The Pet Vet says... Snail bait poisons more than just snails | May 9, 2008 | Danville Express | |

Danville Express

Living - May 9, 2008

The Pet Vet says... Snail bait poisons more than just snails

by Dr. Franklin Utchen

This time of year when the weather becomes warmer and people are working in their yard, it is essential to consider the products you are using to rid your yard of those pesky snails and slugs. Some snail bait products, while effective at killing unwanted snails and slugs, are extremely lethal to pets.

There are two main types of snail baits, and one is considered relatively safe for dogs. Look for the active ingredient and use the kind that contains 1 percent iron phosphate. This is relatively safe for dogs, because there is actually very little iron in the compound, and what there is, is poorly digested and absorbed by dogs, so most of it passes through them without incident. That being said, iron phosphate can still be toxic to dogs if they ingest enough of it: A 40-pound dog would have to consume about 3 pounds of this bait to receive a lethal dose of iron, although vomiting and diarrhea can occur with as little as about 1/10 of that amount.

However, there are other brands of snail bait that contain an active ingredient called "metaldehyde," which causes muscle tremors that progress to convulsions. Dogs can easily die from this poison, as it only takes less than one teaspoon per 10 pounds of body weight for the snail bait to become toxic. Each spring when the snails come out, we see numerous dogs at our practice that have ingested metaldehyde that require emergency treatment, including IV fluids, injections of anti-seizure medication, and a one- or two-day hospital stay.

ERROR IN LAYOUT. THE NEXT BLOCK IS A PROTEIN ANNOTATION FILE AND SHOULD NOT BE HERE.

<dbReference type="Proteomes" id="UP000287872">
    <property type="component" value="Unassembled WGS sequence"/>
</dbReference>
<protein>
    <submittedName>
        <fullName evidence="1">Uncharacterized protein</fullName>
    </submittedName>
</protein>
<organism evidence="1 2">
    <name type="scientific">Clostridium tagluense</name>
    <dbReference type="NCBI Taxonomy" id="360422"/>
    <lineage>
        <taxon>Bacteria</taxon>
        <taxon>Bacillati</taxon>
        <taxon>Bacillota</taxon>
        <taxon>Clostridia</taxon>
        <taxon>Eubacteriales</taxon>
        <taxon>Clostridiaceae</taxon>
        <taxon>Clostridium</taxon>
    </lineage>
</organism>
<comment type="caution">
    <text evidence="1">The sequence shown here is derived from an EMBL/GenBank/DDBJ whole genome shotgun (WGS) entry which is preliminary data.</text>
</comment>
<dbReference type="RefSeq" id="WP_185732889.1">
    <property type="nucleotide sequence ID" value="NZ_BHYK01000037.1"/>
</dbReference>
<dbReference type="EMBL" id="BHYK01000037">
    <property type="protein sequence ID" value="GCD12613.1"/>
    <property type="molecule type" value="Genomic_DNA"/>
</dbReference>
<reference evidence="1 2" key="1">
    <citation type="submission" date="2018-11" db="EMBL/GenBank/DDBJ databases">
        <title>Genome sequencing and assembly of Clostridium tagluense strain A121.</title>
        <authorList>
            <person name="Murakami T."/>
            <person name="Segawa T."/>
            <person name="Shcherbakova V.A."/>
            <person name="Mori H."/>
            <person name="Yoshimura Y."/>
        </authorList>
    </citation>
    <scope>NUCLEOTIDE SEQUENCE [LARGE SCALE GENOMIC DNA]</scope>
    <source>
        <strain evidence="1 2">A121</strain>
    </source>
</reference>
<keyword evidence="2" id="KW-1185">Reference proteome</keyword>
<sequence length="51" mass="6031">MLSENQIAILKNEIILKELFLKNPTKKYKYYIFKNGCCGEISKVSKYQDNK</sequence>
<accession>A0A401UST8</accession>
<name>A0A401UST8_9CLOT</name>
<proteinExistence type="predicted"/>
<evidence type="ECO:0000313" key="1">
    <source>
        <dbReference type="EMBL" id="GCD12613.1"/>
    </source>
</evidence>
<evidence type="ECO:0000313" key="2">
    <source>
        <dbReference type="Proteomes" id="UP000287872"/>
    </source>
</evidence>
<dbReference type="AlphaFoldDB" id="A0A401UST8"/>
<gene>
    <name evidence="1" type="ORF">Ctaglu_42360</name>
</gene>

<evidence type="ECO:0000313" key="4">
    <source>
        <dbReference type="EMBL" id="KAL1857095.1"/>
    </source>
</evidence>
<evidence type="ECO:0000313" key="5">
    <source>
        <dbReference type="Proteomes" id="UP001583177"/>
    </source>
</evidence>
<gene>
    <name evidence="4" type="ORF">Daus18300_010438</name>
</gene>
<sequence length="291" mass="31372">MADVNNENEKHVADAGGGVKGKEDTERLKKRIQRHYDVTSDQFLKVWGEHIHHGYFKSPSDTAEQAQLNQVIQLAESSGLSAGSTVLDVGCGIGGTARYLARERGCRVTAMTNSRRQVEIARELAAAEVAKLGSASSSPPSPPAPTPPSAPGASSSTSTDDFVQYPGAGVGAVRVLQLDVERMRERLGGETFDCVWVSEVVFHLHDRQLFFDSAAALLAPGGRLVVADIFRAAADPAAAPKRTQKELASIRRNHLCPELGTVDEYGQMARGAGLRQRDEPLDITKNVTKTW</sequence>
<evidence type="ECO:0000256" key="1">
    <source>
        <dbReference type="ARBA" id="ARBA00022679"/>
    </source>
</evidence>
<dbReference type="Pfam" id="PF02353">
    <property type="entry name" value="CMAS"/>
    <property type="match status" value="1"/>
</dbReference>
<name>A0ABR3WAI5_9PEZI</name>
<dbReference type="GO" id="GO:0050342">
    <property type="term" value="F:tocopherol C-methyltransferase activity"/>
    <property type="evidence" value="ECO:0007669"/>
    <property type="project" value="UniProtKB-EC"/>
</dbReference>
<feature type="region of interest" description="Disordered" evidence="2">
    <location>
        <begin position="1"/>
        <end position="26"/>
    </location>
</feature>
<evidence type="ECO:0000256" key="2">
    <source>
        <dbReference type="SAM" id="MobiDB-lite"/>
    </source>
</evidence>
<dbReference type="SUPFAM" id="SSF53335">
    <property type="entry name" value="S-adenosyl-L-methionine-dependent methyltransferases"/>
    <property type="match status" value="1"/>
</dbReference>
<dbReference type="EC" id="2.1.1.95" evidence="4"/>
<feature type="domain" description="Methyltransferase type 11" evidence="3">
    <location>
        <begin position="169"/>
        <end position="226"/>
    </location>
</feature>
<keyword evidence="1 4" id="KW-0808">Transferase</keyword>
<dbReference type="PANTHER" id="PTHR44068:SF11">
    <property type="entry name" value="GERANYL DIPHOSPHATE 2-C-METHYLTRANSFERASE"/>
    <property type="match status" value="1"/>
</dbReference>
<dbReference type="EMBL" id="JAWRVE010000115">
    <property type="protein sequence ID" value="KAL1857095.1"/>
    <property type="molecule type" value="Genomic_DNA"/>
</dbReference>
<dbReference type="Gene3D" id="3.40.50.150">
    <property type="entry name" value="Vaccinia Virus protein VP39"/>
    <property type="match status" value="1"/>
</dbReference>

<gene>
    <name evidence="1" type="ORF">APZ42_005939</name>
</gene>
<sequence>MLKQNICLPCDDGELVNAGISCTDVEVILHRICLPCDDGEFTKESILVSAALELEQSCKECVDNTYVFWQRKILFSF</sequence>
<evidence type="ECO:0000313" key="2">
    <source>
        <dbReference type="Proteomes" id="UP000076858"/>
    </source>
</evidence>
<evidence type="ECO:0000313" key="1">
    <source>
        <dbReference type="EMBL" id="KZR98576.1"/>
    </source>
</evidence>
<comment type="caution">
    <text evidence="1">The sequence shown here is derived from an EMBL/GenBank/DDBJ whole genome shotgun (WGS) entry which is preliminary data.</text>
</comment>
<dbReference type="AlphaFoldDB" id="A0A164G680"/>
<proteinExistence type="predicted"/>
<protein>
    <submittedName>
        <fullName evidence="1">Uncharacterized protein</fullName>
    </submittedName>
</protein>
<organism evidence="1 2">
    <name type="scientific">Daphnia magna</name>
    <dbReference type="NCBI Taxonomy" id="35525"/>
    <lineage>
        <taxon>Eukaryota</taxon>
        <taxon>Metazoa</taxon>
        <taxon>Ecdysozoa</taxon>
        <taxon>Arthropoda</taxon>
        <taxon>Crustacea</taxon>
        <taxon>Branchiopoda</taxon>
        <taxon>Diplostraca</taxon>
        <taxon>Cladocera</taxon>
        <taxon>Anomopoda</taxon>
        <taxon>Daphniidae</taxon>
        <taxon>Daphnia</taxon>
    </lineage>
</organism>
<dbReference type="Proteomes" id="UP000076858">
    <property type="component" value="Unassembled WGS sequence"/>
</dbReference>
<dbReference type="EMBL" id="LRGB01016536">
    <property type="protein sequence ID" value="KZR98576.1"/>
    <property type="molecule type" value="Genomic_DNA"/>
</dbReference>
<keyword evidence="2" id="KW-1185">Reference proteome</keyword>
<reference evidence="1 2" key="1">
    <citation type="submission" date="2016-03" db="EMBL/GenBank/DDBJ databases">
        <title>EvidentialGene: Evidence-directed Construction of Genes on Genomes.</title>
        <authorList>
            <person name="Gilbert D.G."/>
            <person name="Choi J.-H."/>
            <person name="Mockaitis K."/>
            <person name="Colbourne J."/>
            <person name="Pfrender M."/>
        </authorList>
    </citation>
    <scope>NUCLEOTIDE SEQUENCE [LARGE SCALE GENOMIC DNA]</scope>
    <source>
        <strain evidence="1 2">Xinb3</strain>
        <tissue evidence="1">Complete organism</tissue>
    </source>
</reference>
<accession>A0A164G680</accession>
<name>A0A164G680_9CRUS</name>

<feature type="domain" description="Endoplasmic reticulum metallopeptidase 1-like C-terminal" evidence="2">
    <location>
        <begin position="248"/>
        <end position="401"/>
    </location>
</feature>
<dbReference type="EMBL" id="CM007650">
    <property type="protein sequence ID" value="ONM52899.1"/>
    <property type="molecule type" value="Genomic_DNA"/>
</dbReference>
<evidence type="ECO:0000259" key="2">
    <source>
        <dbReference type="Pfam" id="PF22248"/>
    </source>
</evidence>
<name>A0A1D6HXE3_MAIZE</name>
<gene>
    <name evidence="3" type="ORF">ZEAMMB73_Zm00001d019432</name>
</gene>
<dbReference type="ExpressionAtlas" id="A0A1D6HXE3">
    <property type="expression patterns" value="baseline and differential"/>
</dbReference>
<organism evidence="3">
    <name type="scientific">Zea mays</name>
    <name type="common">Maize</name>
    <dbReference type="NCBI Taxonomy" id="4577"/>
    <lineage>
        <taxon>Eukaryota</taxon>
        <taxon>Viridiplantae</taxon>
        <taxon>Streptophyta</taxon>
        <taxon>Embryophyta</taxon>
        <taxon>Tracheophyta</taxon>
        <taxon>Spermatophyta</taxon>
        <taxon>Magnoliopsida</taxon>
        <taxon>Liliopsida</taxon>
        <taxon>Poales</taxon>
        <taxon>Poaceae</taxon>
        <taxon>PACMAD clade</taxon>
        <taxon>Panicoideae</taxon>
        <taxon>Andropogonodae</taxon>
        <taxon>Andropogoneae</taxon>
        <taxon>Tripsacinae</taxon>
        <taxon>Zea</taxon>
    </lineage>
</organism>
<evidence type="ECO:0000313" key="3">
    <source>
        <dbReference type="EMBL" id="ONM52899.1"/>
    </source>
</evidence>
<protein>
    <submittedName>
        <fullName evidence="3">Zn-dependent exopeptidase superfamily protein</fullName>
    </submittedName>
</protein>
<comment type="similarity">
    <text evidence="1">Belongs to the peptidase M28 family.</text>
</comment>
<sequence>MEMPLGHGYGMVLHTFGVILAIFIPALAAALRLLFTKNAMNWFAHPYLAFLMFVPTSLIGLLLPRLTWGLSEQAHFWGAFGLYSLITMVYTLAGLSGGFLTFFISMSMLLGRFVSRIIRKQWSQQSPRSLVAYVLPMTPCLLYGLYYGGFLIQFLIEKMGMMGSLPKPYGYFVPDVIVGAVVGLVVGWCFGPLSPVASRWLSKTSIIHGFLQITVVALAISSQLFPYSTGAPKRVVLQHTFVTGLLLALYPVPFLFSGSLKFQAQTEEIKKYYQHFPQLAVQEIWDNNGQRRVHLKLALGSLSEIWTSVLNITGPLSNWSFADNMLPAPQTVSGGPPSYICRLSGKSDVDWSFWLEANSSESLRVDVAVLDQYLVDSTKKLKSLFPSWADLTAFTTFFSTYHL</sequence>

If you suspect any of your family pets have ingested snail bait, it is imperative they be seen by a veterinarian immediately because symptoms of poisoning can begin within 45 minutes of ingestion. Keep all potential poisons well out of reach of dogs.

Know the facts:

* The toxic ingredient in snail bait is metaldehyde.

* Snail bait constitutes the most common poisoning agent in dogs in California.

* Snail bait is commonly in pellets and resembles dog food.

* Snail bait is flavored with molasses or bran to attract snails, and unfortunately also attracts dogs.

* Snail baits are also in liquid and powder forms that can be licked off paws during normal grooming.

* It only takes less than a teaspoon per 10 pounds of body weight for snail bait to become toxic.

Signs of poisoning begin quickly:

* Anxious twitching which becomes uncontrollable.

* Twitching progresses to seizures and potentially death.

* The muscle contractions of the twitches raise body temperature so high that brain damage can result.

* Patients can also exhibit racing heart rates, vomiting, diarrhea and respiratory failure. Liver failure can also occur.

There is no direct antidote for metaldehyde toxicity; treatment is aimed at controlling the tremors and seizures with IV fluids and muscle relaxants until the poison has been cleared from the system. Chance of recovery depends on how much poison was ingested, how quickly therapy was initiated and the general health of the dog.

Pet Safe Alternatives to snail baits include:

* Sluggo Slug and Snail Bait. The active ingredient in the safe product is iron phosphate.

* Handpicking - picked on a regular/weekly basis the population of snails significantly can be reduced

* Java for Snails - a 1/2 percent caffeine solution can kill nearly all the slugs and snails in your garden within two days. Coffee grounds are a great way to keep snails and slugs away.

* Copper barriers - copper reacts with the slime the snail secretes, causing a flow of electricity.

--Dr. Franklin Utchen, shown with his dog Tory, has been practicing veterinary medicine in the San Ramon Valley since 1989 and currently co-owns Bishop Ranch Veterinary Center & Urgent Care. For questions or comments e-mail


There are no comments yet for this post